Goliath was the most impressive warrior in the Philistine army. However, was Goliath a native Philistine? The evidence suggests that he probably was not.
In Numbers 13, Israel sends out spies to spy out the land of Canaan. Upon their return, all but Joshua and Caleb were shaking in their boots. Their chief complaint was that the people “are of great height” and that the Nephilim (the sons of Anak) were there (Num 13:32-33).
The phrase Nephilim is not used often, but in the context of Numbers 13, it is obviously used to refer to someone of great height. This is confirmed by the LXX and Latin translations of “giants.” Even in Genesis 6:4, the narrator tells us that Nephilim (giants) were on the earth in those days, and also after. What that means is that after God wiped out the earth with the flood, giants began to populate the earth again.
Now, if Goliath was indeed a giant, then the pertinent question is whether or not he was a son of Anak. Take note of Joshua 11:21–22:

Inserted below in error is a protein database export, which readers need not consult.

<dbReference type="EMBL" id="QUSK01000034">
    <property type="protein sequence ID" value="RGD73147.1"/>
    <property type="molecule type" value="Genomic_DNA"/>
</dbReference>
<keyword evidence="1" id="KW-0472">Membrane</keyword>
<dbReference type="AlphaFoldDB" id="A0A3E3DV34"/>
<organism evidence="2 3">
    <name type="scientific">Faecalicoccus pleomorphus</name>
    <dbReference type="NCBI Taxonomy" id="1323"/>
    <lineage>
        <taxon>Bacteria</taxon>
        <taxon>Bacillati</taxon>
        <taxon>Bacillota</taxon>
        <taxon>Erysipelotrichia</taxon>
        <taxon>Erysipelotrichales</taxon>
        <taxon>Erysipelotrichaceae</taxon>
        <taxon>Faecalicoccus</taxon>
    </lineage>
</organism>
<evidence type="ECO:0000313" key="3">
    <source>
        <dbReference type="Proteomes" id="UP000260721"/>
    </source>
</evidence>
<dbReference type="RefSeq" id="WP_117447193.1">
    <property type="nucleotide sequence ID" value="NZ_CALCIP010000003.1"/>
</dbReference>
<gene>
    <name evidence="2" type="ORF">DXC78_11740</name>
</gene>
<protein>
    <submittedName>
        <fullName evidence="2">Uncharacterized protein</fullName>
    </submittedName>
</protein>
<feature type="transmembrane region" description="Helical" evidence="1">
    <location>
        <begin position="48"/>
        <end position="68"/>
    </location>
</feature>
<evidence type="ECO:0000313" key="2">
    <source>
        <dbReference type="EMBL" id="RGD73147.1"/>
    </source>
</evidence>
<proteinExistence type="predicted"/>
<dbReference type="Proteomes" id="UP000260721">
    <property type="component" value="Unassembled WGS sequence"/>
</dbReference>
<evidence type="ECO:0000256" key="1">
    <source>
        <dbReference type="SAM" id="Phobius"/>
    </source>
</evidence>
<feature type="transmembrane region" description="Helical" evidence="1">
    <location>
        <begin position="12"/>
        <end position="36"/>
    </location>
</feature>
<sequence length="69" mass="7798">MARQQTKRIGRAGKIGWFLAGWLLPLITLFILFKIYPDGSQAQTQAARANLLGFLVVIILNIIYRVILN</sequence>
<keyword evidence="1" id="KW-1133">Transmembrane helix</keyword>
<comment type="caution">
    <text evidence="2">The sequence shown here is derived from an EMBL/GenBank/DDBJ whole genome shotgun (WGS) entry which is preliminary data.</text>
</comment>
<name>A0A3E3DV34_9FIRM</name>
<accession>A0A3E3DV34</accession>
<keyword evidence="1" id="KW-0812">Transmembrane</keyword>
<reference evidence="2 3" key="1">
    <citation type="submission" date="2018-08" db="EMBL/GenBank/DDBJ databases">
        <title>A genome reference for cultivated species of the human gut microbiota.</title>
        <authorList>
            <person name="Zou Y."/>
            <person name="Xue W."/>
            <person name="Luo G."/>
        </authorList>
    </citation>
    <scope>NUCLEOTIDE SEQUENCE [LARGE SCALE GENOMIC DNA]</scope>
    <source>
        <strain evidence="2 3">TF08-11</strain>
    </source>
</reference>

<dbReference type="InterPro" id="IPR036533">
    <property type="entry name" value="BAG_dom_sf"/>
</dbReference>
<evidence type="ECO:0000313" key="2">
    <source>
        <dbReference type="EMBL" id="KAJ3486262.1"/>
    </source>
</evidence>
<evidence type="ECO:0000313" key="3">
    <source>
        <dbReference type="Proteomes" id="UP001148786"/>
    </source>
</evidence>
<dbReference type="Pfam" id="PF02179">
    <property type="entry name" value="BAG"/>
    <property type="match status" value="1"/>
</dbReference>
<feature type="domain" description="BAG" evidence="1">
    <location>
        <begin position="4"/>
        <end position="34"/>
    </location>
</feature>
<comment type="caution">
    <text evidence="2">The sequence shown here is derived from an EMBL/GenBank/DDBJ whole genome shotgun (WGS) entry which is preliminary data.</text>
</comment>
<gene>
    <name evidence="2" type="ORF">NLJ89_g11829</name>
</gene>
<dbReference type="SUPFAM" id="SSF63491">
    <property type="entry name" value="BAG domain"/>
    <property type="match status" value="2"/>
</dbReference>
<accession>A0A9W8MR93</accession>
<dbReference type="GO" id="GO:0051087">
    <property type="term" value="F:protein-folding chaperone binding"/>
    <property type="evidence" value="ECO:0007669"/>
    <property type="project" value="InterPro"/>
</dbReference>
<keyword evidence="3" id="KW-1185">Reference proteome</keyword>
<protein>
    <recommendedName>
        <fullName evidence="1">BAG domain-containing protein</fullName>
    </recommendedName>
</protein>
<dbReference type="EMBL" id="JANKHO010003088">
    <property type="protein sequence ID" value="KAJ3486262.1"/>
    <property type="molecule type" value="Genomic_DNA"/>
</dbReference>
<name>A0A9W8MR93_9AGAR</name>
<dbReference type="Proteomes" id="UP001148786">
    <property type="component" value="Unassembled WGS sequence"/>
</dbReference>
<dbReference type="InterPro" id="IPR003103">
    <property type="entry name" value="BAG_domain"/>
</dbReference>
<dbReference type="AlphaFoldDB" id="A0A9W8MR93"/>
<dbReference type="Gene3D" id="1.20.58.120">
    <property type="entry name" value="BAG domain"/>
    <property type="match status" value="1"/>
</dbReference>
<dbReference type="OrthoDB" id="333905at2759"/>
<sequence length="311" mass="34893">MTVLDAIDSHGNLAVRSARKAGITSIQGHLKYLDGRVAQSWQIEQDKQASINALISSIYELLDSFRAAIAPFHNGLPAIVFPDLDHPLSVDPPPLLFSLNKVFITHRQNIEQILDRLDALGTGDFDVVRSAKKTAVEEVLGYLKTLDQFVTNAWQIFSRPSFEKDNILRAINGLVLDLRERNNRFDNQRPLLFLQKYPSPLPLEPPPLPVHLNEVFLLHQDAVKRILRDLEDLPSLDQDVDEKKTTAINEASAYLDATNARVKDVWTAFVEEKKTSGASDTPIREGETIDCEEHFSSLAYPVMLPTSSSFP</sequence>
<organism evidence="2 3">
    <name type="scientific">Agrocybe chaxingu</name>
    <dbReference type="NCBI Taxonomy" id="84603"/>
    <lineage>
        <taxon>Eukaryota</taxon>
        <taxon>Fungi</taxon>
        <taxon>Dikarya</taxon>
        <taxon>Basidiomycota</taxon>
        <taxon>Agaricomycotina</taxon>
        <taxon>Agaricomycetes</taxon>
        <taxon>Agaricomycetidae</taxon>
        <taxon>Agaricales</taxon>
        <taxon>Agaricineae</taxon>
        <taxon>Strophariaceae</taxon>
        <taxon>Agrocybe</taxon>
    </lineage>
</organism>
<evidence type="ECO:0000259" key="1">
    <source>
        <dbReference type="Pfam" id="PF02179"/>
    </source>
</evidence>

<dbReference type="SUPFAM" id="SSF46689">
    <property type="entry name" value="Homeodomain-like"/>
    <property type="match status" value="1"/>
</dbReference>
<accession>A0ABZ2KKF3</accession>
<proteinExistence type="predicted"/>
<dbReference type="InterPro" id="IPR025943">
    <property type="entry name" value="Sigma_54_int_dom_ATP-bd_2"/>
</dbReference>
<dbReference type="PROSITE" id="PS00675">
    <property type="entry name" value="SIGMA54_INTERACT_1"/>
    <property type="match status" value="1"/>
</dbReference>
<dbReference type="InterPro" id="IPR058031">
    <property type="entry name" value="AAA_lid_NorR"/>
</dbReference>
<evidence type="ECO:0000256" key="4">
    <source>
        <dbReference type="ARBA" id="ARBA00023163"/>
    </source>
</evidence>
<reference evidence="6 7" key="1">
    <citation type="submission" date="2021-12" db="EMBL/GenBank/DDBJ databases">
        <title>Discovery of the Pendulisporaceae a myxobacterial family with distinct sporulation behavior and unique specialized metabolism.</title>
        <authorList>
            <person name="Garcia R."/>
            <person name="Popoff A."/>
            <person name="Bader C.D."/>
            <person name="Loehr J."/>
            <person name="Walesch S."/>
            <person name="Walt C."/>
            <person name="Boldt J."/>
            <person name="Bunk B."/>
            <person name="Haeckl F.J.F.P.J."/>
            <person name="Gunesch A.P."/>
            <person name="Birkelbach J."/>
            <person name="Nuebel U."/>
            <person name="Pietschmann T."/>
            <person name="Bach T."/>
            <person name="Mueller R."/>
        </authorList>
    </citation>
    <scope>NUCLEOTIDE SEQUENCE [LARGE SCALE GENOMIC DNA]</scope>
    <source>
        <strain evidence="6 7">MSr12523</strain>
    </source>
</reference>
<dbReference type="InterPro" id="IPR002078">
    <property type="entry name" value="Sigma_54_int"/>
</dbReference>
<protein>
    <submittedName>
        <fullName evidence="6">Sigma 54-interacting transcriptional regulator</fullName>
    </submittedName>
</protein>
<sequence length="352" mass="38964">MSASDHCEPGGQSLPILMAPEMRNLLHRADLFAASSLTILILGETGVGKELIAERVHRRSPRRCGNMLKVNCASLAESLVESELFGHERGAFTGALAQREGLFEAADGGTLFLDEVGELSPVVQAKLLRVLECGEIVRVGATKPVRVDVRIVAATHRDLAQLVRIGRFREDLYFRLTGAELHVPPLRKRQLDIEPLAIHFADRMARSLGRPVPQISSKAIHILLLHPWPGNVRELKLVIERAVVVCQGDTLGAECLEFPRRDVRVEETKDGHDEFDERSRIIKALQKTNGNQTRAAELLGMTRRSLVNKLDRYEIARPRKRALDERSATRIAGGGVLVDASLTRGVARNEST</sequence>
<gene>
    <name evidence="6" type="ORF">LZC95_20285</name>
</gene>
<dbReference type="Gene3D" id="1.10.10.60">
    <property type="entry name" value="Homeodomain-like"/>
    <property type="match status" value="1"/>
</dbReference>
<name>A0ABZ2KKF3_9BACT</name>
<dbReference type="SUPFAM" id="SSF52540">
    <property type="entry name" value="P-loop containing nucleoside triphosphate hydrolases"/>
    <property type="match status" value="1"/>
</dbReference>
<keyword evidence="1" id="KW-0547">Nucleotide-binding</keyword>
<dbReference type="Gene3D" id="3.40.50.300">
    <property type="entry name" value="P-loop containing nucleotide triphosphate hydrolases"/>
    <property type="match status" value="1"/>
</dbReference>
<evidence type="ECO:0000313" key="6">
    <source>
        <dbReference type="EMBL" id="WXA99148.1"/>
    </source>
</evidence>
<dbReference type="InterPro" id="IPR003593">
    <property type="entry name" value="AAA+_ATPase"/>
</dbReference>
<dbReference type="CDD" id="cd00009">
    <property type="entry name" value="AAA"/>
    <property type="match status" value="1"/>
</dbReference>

And Joshua came at that time and cut off the Anakim from the hill country, from Hebron, from Debir, from Anab, and from all the hill country of Judah, and from all the hill country of Israel. Joshua devoted them to destruction with their cities. There was none of the Anakim left in the land of the people of Israel. Only in Gaza, in Gath, and in Ashdod did some remain.
During the conquest, Joshua and the people of Israel drove out the Anakim and the survivors fled to the land of the Philistines, specifically the cities of Gaza, Gath, and Ashdod. Where was Goliath from? From the city of Gath. Hence, it makes logical sense that Goliath was a descendant of the Anak, a Nephilim (a giant) in the eyes of the Israelites.
This also explains how Israel had to deal with other giants from the Philistines (2 Sam 21:16-22; 1 Chron 20:4-8). If the Anakim were dwelling with the Philistines who had given them refuge, they would be helping the Philistines fight their battles. This appears to be the case with Goliath and his fellow giants, who suffered at the hands of the Israelites being driven from their homes about 350 years earlier.